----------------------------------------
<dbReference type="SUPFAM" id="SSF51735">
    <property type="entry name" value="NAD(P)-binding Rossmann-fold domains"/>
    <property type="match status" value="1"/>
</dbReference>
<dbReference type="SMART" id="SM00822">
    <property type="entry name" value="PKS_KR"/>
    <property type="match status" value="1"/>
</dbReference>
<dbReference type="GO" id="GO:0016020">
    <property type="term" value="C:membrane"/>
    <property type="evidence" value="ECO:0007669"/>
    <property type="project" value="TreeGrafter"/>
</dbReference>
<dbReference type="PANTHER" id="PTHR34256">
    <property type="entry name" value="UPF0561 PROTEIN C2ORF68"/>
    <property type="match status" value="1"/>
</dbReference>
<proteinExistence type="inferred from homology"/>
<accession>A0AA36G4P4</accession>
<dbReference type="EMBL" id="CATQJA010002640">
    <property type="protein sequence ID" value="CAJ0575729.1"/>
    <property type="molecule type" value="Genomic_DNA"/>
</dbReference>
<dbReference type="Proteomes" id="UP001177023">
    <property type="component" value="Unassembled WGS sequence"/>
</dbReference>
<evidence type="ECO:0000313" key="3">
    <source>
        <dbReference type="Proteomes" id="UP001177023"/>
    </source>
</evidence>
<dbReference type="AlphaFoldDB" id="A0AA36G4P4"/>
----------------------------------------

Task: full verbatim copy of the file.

<dbReference type="SUPFAM" id="SSF51735">
    <property type="entry name" value="NAD(P)-binding Rossmann-fold domains"/>
    <property type="match status" value="1"/>
</dbReference>
<dbReference type="SMART" id="SM00822">
    <property type="entry name" value="PKS_KR"/>
    <property type="match status" value="1"/>
</dbReference>
<dbReference type="GO" id="GO:0016020">
    <property type="term" value="C:membrane"/>
    <property type="evidence" value="ECO:0007669"/>
    <property type="project" value="TreeGrafter"/>
</dbReference>
<dbReference type="PANTHER" id="PTHR34256">
    <property type="entry name" value="UPF0561 PROTEIN C2ORF68"/>
    <property type="match status" value="1"/>
</dbReference>
<proteinExistence type="inferred from homology"/>
<accession>A0AA36G4P4</accession>
<dbReference type="EMBL" id="CATQJA010002640">
    <property type="protein sequence ID" value="CAJ0575729.1"/>
    <property type="molecule type" value="Genomic_DNA"/>
</dbReference>
<dbReference type="Proteomes" id="UP001177023">
    <property type="component" value="Unassembled WGS sequence"/>
</dbReference>
<evidence type="ECO:0000313" key="3">
    <source>
        <dbReference type="Proteomes" id="UP001177023"/>
    </source>
</evidence>
<dbReference type="AlphaFoldDB" id="A0AA36G4P4"/>